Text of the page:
Most astronomers believe the young Earth was attacked by a Mars-sized object called
Screenshot of one of the simulators showing how the Moon would have formed from the collision of the young Earth with Theia, a body the size of Mars. Image Credit: Sergio Ruiz-Bonilla
Teia speed, impact angle and rotation speedbodies influenced the collision with the Earth and the formation of the Moon. The research team examined a wide range of possible conditions, from no spin to fast spin and from gliding to more direct hits in their new study. The data made it possible to simulate the collision of Theia with the Earth and the formation of the Moon.
When the simulation tested the impact effectnon-rotating Theia, the collision resulted in a satellite with a mass of about 80% of the Moon. And the addition of a small rotation led to the fact that the second moon was in orbit around the Earth. In doing so, some of the collisions studied led to the merger of the early Earth and Theia, while others showed a simple sliding impact between bodies.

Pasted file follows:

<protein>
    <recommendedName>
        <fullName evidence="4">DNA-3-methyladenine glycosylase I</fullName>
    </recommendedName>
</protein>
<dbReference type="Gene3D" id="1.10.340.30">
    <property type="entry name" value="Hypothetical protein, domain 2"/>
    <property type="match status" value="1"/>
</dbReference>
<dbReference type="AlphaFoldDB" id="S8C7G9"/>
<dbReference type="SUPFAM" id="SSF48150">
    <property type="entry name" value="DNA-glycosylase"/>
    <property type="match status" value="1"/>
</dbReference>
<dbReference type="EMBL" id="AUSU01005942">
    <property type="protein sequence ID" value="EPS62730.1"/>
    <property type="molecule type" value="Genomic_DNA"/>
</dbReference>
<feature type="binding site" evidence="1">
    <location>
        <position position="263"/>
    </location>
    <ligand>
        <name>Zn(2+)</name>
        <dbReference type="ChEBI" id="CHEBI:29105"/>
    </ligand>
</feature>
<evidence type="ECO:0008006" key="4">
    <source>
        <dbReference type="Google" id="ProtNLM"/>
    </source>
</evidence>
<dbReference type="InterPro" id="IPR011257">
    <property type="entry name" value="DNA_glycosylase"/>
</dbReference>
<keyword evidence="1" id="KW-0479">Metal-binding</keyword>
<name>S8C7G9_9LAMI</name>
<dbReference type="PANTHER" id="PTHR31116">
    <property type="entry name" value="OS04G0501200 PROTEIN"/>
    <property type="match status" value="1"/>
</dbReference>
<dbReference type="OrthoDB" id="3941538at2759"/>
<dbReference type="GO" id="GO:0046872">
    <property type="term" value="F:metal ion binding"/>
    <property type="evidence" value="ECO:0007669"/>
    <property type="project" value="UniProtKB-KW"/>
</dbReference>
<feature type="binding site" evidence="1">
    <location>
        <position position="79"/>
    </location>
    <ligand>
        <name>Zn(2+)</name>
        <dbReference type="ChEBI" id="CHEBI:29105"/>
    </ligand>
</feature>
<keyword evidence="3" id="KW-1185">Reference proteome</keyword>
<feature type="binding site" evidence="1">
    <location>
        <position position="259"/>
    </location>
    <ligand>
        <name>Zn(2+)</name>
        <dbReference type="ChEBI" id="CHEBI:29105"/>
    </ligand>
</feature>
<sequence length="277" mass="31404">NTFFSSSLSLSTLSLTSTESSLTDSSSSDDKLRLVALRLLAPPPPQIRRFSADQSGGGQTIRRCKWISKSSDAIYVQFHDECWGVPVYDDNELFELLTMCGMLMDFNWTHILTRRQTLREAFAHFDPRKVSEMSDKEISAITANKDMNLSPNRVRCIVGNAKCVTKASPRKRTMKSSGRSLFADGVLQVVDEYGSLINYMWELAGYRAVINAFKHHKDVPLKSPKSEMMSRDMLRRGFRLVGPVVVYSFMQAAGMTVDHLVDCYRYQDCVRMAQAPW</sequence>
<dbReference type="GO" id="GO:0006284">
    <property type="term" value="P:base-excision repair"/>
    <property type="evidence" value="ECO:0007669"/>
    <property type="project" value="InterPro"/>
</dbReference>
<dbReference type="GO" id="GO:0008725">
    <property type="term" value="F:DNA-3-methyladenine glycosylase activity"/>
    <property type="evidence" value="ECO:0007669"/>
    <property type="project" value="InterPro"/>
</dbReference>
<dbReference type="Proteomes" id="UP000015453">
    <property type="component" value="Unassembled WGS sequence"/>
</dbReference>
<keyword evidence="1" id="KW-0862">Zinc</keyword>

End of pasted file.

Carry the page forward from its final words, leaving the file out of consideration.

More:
In the video above, you can watch a simulation showing details of an ancient collision between early Earth and a Mars-sized body.
Researchers will continue to refine the models by looking at how mass, speed, rotation, and other factors can affect the impact that formed the moon.
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